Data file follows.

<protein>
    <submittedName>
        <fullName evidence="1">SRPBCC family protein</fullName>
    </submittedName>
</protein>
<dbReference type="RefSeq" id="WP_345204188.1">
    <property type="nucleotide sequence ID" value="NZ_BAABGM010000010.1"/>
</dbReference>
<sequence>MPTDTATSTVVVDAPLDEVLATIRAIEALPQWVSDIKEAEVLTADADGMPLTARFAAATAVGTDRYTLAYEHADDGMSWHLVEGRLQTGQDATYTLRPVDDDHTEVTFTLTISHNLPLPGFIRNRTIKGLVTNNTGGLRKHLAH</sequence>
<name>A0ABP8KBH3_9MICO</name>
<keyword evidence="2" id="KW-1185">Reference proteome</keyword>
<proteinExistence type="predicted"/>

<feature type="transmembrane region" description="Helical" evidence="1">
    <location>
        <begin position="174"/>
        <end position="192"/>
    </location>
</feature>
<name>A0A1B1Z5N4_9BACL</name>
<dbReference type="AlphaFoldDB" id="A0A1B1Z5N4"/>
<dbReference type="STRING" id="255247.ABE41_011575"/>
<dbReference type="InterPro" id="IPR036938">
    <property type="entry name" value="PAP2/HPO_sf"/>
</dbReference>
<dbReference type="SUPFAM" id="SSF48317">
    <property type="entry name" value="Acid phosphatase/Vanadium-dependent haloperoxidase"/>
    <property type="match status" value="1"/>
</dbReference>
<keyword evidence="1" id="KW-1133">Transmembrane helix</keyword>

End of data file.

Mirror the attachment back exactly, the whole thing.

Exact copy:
<protein>
    <submittedName>
        <fullName evidence="1">SRPBCC family protein</fullName>
    </submittedName>
</protein>
<dbReference type="RefSeq" id="WP_345204188.1">
    <property type="nucleotide sequence ID" value="NZ_BAABGM010000010.1"/>
</dbReference>
<sequence>MPTDTATSTVVVDAPLDEVLATIRAIEALPQWVSDIKEAEVLTADADGMPLTARFAAATAVGTDRYTLAYEHADDGMSWHLVEGRLQTGQDATYTLRPVDDDHTEVTFTLTISHNLPLPGFIRNRTIKGLVTNNTGGLRKHLAH</sequence>
<name>A0ABP8KBH3_9MICO</name>
<keyword evidence="2" id="KW-1185">Reference proteome</keyword>
<proteinExistence type="predicted"/>

<feature type="transmembrane region" description="Helical" evidence="1">
    <location>
        <begin position="174"/>
        <end position="192"/>
    </location>
</feature>
<name>A0A1B1Z5N4_9BACL</name>
<dbReference type="AlphaFoldDB" id="A0A1B1Z5N4"/>
<dbReference type="STRING" id="255247.ABE41_011575"/>
<dbReference type="InterPro" id="IPR036938">
    <property type="entry name" value="PAP2/HPO_sf"/>
</dbReference>
<dbReference type="SUPFAM" id="SSF48317">
    <property type="entry name" value="Acid phosphatase/Vanadium-dependent haloperoxidase"/>
    <property type="match status" value="1"/>
</dbReference>
<keyword evidence="1" id="KW-1133">Transmembrane helix</keyword>